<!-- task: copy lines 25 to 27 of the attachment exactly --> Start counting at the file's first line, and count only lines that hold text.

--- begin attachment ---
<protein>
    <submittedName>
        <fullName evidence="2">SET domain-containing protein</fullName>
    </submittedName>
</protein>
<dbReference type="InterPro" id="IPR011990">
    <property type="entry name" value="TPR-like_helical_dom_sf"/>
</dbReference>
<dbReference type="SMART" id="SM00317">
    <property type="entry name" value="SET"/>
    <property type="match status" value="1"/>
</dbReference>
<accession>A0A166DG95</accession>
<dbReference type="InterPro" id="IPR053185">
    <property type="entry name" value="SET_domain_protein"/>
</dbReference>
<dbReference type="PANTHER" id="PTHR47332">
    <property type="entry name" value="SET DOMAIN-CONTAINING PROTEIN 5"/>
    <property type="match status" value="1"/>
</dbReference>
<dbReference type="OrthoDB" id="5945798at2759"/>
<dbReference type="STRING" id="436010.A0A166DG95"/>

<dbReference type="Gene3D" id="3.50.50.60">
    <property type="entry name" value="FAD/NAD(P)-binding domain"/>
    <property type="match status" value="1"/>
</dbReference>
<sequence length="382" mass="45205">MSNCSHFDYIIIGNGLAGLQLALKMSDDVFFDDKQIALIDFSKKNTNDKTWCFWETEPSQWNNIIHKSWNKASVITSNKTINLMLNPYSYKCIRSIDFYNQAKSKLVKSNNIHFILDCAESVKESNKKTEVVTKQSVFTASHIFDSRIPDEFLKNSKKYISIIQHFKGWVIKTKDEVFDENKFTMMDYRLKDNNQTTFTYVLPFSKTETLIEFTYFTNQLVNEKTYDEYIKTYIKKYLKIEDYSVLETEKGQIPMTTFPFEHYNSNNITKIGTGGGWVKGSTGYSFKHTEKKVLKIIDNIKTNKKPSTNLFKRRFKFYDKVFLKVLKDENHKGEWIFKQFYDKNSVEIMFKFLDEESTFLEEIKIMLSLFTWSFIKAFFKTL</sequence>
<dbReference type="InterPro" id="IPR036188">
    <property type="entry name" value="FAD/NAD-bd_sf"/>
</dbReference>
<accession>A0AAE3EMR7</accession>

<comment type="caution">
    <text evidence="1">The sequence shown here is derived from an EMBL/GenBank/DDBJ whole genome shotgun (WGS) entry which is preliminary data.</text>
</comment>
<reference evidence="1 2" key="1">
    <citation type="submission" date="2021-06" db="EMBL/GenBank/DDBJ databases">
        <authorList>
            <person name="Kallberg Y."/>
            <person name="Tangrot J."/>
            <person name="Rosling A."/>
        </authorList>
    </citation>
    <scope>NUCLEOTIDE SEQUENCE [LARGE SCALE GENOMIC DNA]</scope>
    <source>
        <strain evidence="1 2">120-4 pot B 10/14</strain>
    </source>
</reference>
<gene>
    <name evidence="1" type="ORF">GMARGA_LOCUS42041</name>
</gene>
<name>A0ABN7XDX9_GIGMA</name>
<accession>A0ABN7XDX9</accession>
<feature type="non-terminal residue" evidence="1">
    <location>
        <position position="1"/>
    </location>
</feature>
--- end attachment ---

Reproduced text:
    <property type="match status" value="1"/>
</dbReference>
<sequence length="382" mass="45205">MSNCSHFDYIIIGNGLAGLQLALKMSDDVFFDDKQIALIDFSKKNTNDKTWCFWETEPSQWNNIIHKSWNKASVITSNKTINLMLNPYSYKCIRSIDFYNQAKSKLVKSNNIHFILDCAESVKESNKKTEVVTKQSVFTASHIFDSRIPDEFLKNSKKYISIIQHFKGWVIKTKDEVFDENKFTMMDYRLKDNNQTTFTYVLPFSKTETLIEFTYFTNQLVNEKTYDEYIKTYIKKYLKIEDYSVLETEKGQIPMTTFPFEHYNSNNITKIGTGGGWVKGSTGYSFKHTEKKVLKIIDNIKTNKKPSTNLFKRRFKFYDKVFLKVLKDENHKGEWIFKQFYDKNSVEIMFKFLDEESTFLEEIKIMLSLFTWSFIKAFFKTL</sequence>